Thinking about a New Job for New Year?
http://elsmar.com/Forums/showthread.php?t=19619
Resume and cover letter - How good are yours?
http://elsmar.com/Forums/showthread.php?t=10169
The Job Hunt - Care and feeding of references
http://elsmar.com/Forums/showthread.php?t=19094
Tips to get past the "gatekeeper" when job hunting
http://elsmar.com/Forums/showthread.php?t=9325
are a good place to start, but don't rely on them exclusively. As always, I recommend "What Color is Your Parachute?" (http://www.jobhuntersbible.com/) as a fair source of information.
 
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U

UK Steve

#12
Phew Wes! Your bosses across the pond sound like a bunch of 'stand-up guys':( (is that the right phrase?)

We are about to embark on a 4 day week (20% wage cut) this month for an initial 90 days. However the likelihood is that this will continue for a further 6 months! What makes it worse is that the company has taken advantage of the downturn to announce a move to Asia at the end of 2010. Resulting in major job losses. Talk about rubbing salt in the wound!

The problem a lot of employees have is that jumping ship is not a viable option as:
a. there's very little to jump into
b. many employees have 20+ years service and don't want to risk missing out on the 'promised' redundancy pay-offs.

Tough call eh :confused:

As for seeing it coming? Well the 'low cost economy' warning signs have been around for a number of years now and it was really only a case of when and not if :(

As for future planning? I've worked in Manufacturing all my life - much of it in the Quality field - and gradually witnessed it flushed down the toilet in the UK. So perhaps its time for a change? I recently became a certified SSBB and CQE (although I get a blank look from Quality personnel over here when I say mention CQE :confused:) I'm seriously now considering 'swotting up' on how I might transfer my manufacturing skills to the Commerce sector.

Anyone ever made that leap?
 
#13
Phew Wes! Your bosses across the pond sound like a bunch of 'stand-up guys':( (is that the right phrase?)
Probably not! "Stand up guys" are the guys who will stand with you in a fight to the end. Many of the bosses we describe here are the WIFM lowlifes. (WIFM = "What's in it for me?") These guys are the ones who throw others from the life raft in order to have more room for themselves.

We are about to embark on a 4 day week (20% wage cut) this month for an initial 90 days. However the likelihood is that this will continue for a further 6 months! What makes it worse is that the company has taken advantage of the downturn to announce a move to Asia at the end of 2010. Resulting in major job losses. Talk about rubbing salt in the wound!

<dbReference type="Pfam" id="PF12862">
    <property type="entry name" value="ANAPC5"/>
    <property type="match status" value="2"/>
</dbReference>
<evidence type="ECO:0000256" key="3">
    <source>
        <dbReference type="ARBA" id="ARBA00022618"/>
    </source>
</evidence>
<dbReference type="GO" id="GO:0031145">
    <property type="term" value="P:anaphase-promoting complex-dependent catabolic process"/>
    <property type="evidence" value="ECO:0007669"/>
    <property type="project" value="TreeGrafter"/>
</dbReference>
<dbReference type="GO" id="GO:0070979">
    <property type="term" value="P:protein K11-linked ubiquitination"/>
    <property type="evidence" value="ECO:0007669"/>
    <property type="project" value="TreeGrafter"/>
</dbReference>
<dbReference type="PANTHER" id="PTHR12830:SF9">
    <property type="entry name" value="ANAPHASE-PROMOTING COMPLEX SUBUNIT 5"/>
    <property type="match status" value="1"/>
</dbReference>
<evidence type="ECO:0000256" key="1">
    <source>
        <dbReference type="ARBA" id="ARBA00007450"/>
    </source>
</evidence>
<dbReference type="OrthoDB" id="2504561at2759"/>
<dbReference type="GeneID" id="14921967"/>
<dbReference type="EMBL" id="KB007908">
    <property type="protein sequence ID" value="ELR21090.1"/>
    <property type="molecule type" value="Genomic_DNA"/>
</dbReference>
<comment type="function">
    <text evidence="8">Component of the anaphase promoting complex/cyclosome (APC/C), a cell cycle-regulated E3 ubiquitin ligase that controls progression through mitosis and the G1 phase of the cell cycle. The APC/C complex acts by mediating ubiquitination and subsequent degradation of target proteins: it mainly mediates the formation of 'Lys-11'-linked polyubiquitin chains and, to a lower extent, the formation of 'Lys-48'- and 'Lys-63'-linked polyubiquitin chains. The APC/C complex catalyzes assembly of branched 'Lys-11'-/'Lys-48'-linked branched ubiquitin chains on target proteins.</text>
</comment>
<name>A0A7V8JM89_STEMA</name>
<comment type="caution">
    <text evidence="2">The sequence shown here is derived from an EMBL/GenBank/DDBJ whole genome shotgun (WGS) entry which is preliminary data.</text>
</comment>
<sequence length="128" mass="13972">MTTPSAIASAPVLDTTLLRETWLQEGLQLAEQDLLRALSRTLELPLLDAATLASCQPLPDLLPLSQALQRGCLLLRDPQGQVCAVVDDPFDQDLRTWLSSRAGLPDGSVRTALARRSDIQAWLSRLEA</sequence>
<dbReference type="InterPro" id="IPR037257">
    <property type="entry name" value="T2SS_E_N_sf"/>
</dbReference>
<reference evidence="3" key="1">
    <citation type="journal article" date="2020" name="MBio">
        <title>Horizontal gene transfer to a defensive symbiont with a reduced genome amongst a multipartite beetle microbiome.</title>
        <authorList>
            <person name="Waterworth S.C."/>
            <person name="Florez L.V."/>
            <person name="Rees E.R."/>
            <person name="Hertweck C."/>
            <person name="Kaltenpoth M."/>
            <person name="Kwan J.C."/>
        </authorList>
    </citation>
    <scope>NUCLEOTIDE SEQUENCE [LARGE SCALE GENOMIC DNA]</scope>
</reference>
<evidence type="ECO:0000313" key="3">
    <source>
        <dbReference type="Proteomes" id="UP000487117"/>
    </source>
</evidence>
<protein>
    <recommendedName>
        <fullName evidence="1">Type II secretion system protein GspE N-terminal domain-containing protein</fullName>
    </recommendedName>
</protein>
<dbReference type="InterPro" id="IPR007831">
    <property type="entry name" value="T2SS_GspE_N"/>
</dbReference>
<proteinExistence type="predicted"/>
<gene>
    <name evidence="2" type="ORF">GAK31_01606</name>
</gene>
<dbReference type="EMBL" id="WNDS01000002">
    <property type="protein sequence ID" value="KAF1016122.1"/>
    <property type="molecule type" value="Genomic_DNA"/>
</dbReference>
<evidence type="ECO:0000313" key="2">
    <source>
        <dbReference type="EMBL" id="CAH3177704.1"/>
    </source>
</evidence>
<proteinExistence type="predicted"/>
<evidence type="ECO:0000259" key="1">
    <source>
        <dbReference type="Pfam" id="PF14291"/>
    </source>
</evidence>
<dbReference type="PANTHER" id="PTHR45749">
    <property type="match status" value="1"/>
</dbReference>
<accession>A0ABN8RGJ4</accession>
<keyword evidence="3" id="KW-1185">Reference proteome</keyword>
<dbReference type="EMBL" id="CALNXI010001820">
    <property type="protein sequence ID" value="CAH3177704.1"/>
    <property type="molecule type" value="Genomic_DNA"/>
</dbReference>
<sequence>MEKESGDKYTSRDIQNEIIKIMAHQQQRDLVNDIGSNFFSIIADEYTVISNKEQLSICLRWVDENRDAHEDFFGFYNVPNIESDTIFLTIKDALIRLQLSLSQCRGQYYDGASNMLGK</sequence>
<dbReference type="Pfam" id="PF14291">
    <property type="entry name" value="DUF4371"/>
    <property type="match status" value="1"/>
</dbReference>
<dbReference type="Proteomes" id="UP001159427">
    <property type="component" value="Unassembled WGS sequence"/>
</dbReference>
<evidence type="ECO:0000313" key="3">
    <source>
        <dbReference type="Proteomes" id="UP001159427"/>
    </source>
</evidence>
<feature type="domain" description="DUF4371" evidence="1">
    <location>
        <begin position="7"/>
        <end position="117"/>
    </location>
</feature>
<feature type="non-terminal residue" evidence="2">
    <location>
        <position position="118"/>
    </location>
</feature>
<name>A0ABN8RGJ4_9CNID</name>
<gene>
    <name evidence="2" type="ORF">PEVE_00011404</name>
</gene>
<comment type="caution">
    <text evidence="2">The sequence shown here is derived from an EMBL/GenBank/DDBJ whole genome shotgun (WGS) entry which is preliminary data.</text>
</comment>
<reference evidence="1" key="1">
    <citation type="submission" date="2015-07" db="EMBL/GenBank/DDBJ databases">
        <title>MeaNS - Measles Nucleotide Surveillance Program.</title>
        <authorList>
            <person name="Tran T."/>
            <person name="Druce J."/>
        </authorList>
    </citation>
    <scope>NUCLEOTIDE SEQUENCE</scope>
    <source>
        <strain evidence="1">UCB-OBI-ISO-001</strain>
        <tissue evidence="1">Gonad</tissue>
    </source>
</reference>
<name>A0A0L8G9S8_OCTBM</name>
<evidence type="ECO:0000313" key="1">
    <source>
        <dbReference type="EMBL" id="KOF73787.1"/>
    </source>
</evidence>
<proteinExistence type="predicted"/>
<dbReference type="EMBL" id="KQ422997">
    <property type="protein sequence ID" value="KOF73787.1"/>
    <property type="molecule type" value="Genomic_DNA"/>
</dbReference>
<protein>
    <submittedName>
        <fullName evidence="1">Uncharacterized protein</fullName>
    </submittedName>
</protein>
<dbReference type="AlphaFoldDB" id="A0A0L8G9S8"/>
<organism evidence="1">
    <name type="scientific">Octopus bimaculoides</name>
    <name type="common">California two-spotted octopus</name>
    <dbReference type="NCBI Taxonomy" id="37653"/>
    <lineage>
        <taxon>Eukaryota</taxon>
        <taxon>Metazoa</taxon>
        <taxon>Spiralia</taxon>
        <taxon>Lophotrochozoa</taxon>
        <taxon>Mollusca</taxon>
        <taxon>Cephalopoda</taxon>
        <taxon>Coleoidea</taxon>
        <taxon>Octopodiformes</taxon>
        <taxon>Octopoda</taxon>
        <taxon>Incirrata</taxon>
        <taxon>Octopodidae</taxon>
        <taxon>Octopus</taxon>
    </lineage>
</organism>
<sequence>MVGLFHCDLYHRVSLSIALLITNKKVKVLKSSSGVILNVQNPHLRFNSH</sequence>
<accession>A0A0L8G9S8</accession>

The problem a lot of employees have is that jumping ship is not a viable option as:
a. there's very little to jump into
b. many employees have 20+ years service and don't want to risk missing out on the 'promised' redundancy pay-offs.

Tough call eh :confused:
Yep. Tough, indeed. Sometimes, though, those "redundancy payoffs" ARE more promise than reality. In our job threads, we talk about creating a matrix grid of a job candidate's skills versus the needs or requirements of target employers as part of the research which goes into the job hunt. See more below.
As for seeing it coming? Well the 'low cost economy' warning signs have been around for a number of years now and it was really only a case of when and not if :(

As for future planning? I've worked in Manufacturing all my life - much of it in the Quality field - and gradually witnessed it flushed down the toilet in the UK. So perhaps its time for a change? I recently became a certified SSBB and CQE (although I get a blank look from Quality personnel over here when I say mention CQE :confused:) I'm seriously now considering 'swotting up' on how I might transfer my manufacturing skills to the Commerce sector.

Anyone ever made that leap?
Yep. In fact, more and more folks are making that leap. In the last year or two, we've had a flurry of threads over in the ASQ Forums about folks moving from manufacturing to banking and health care with their quality engineering and managing skill set. Recent events in banking and health care indicate not enough made the move!;) Other job sectors to consider are government and not-for-profits. In many countries, so-called NGOs (non-government organizations) are important and meaningful social agencies which can use the skills of quality folk in helping societies build efficient infrastructures.